Epstein focused much of her work on homework practices and home-school education, including how parents can monitor and assist at home (Epstein, 1983).
The literature review will describe the benefits of parental involvement in terms of achievement of their children at school. In this chapter I will look at successful programmes such as Every Child Matters and Sure Start, models of parental involvement, relations between staff and parents, preparation of children academically, parenting techniques and the link with achievement, and conclude with the summary.
The involvement of parents has been effectively linked with children’s academic achievement throughout their time at school. The early years in school can be an exciting and emotional period for children and their parents in meeting the staff in school. Families, like teachers, create homes that promote learning, and reinforce what is being taught at school, and build the values and skills children need to become responsible adults (Henderson, 1995).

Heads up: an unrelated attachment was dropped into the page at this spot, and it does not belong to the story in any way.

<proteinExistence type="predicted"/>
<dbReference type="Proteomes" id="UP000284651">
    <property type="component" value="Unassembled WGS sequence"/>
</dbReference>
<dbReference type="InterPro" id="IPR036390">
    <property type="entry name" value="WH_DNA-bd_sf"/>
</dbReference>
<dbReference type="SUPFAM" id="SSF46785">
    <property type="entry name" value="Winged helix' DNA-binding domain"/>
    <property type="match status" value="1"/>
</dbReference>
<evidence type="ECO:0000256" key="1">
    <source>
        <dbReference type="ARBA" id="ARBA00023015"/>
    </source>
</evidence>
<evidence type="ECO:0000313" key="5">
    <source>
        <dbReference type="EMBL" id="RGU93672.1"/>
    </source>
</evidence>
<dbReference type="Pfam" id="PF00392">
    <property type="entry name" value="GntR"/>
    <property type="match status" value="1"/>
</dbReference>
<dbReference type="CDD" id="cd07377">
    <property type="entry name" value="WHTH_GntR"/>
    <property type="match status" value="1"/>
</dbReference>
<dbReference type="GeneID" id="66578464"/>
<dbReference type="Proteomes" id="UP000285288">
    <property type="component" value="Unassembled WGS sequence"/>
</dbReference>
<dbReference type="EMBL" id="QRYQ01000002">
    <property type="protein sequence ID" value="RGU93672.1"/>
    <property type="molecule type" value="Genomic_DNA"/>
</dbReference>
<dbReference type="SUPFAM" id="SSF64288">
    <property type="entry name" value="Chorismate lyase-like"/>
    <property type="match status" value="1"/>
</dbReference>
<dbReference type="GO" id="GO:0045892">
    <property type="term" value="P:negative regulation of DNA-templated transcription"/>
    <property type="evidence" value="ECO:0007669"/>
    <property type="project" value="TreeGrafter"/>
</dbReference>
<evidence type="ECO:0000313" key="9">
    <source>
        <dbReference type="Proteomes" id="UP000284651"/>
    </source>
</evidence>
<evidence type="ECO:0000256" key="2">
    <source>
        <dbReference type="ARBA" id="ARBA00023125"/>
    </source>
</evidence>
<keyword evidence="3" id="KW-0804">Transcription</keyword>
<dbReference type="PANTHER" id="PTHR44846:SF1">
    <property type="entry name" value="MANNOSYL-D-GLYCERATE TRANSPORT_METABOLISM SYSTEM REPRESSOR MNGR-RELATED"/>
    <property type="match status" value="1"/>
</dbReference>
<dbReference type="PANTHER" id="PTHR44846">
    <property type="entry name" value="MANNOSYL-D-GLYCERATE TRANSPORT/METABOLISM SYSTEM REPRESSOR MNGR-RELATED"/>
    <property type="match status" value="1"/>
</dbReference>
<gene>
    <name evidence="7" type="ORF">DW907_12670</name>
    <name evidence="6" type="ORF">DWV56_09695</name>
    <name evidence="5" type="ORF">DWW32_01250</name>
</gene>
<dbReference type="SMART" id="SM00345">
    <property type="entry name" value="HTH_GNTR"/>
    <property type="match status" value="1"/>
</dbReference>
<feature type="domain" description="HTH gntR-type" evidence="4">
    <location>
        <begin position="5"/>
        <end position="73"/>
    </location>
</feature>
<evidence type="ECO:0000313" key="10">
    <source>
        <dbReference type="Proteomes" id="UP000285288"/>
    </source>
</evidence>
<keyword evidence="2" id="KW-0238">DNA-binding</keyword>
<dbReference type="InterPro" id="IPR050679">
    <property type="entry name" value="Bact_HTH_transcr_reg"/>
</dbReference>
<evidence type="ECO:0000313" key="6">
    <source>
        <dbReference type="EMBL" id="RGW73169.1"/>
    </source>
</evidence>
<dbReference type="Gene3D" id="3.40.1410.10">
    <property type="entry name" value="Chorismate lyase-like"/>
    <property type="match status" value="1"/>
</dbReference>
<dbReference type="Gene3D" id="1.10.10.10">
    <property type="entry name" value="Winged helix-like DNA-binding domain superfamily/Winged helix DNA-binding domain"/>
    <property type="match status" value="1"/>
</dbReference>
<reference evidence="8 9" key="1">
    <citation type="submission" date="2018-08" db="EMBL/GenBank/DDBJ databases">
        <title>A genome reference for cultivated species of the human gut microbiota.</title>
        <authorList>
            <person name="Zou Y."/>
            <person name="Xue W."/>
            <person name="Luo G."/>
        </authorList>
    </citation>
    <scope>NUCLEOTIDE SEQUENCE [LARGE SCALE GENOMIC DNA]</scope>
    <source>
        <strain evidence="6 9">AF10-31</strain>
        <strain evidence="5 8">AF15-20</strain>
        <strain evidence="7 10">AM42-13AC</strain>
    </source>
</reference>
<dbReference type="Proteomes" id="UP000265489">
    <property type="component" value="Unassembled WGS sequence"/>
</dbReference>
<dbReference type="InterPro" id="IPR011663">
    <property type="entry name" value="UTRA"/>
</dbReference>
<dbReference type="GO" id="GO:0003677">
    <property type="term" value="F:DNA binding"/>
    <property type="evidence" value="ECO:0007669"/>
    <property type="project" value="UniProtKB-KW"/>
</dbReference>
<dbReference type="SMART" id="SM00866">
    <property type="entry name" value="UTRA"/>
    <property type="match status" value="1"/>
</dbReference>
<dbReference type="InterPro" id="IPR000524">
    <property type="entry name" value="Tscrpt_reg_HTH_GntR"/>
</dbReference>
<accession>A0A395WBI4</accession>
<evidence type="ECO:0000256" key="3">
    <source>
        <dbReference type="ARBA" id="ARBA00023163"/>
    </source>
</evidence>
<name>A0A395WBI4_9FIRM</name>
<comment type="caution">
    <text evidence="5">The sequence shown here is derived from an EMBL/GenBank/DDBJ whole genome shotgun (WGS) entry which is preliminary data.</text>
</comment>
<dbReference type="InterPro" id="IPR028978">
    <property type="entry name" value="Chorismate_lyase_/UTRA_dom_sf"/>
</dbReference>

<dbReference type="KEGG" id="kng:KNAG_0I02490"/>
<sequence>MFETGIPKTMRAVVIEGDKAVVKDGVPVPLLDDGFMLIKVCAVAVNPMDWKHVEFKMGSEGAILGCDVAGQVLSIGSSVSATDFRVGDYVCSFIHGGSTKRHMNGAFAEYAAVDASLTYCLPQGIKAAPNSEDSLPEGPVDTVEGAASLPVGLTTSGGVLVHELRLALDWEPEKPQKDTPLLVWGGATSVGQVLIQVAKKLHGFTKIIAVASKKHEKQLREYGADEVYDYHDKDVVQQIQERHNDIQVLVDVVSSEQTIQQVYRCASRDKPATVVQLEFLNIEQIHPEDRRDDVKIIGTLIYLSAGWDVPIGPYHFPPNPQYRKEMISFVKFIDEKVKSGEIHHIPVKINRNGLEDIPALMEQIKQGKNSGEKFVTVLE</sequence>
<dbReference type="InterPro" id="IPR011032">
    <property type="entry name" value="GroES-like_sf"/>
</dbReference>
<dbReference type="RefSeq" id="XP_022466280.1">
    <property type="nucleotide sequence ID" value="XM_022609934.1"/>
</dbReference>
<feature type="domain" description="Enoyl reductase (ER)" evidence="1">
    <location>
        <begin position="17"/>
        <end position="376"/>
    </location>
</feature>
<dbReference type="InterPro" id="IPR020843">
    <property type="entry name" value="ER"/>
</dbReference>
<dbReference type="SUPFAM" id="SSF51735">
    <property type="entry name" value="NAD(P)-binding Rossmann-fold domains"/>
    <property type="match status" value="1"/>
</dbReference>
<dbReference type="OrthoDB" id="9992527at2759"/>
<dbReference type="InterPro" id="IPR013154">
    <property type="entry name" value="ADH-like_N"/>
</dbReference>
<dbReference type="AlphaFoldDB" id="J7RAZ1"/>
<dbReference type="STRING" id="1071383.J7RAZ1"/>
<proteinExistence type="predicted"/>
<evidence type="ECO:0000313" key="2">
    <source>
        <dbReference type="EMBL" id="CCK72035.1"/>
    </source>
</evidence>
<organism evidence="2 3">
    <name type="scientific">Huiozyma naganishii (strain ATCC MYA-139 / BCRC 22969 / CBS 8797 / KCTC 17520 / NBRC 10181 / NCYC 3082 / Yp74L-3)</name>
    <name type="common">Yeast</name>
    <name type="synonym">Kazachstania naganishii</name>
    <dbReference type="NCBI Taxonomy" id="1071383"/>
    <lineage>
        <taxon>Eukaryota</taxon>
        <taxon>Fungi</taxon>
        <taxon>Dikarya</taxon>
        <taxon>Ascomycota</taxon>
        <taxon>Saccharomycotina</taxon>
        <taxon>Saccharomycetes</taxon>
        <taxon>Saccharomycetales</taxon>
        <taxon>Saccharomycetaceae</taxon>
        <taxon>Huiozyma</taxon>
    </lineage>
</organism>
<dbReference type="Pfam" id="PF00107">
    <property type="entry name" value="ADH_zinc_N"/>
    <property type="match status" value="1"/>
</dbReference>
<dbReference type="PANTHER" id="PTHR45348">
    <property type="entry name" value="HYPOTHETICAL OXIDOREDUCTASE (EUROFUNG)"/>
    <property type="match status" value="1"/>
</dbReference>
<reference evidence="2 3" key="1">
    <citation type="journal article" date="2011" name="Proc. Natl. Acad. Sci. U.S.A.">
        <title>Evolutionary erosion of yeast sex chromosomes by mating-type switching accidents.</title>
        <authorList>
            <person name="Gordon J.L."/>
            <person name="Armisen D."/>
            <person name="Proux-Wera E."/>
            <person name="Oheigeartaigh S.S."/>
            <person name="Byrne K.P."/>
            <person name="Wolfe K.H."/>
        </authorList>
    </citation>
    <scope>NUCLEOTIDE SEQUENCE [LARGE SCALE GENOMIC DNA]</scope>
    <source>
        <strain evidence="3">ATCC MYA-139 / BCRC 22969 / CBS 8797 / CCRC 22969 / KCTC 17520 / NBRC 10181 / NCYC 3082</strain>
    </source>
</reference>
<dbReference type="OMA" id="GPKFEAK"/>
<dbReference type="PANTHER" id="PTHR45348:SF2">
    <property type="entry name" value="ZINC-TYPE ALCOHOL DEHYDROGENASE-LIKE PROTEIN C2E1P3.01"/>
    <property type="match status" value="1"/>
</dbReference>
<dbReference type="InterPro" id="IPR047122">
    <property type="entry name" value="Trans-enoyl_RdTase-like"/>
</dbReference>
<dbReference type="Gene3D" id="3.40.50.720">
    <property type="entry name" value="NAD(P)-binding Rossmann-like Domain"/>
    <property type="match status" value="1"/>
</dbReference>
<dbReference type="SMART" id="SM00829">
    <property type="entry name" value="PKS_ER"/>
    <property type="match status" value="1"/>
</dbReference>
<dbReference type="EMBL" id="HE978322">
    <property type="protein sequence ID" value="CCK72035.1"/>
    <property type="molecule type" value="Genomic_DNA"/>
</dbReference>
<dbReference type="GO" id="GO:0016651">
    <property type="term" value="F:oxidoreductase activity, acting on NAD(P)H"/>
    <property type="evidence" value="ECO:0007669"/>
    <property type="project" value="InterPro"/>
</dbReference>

Most children will take time to settle as it will be difficult to form new bonds of attachment with the staff. As for parents, it will give them the opportunities to talk, discuss many issues surrounding their children as well as to express their wishes and expectations. Abbott et al (1989) claim a parent has a positive interest in, and expectations of, the school which their child attends. To help children take this new experience in their stride, many schools including the school where I work now offer home visits to the families before the child starts school. This will help to build a sense of confidence and a chance to find out more about what to expect and how the school staff will deal with a child who needs time to settle in a new environment. The National Association of Head Teachers (1988), defining and describing a home-school contract of partnership states that this model